At around 13:00, US benchmark West Texas Intermediate for delivery in June was up 17 cents at US$48.33 a barrel.
Brent North Sea crude for July gained eight cents to US$48.89 a barrel.
Analysts said prices resumed their uptick after the dollar eased and threats of supply disruptions returned to the fore following the bombing of a gas pipeline owned by the Nigerian subsidiary of Italy’s Eni in the latest attack on the country’s oil facilities.
Disruptions in Nigeria
Earlier, a new militant group called the Niger Delta Avengers (NDA) carried out several attacks on key pipelines and facilities operated by oil majors Shell and Chevron, hurting output in Africa’s biggest economy and major crude producer.
Officials said Nigeria’s output had slumped to 1.4 million barrels per day from 2.2 million because of the unrest.
The Nigeria disruptions come on top of a reduction in Canada’s output due to wildfires threatening the country’s oil sands region.
“The pause in the dollar rally and continued concerns over supply disruptions in Nigeria are supportive of oil prices,” said Bernard Aw, an analyst with IG Markets in Singapore.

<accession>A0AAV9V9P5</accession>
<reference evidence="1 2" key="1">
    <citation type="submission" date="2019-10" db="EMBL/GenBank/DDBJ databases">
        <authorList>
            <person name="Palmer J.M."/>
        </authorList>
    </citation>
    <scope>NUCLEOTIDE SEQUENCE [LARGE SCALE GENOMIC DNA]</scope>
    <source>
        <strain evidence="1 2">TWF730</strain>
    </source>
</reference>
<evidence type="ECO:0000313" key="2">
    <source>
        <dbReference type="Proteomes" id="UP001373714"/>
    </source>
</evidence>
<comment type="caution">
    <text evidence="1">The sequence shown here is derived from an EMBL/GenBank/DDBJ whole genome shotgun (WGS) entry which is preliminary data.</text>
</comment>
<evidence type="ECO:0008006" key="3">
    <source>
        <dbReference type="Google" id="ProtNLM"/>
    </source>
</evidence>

“In addition, Anas Al-Saleh, Kuwait’s acting oil minister, expects the oil market to rebalance in the second half of this year as demand increases. Therefore, it could be only a matter of time before crude pushes beyond $50,” he told AFP.
A rally that pushed oil prices to a series of 2016 highs since last week had taken a breather over the past two days after minutes of an April meeting showed that the US Fed kept the door open to raising interest rates in June, sending the dollar higher.
A stronger greenback puts downward pressure on oil, as it makes the dollar-priced commodity more expensive, curtailing demand and depressing prices.
US Federal Reserve policymakers meet from June 14 to June 15, with investors watching their decision on interest rates.
The Organisation of the Petroleum Exporting Countries also meets on June 2 in Vienna, with the market fixed on whether they will take action to reduce the global crude supply glut.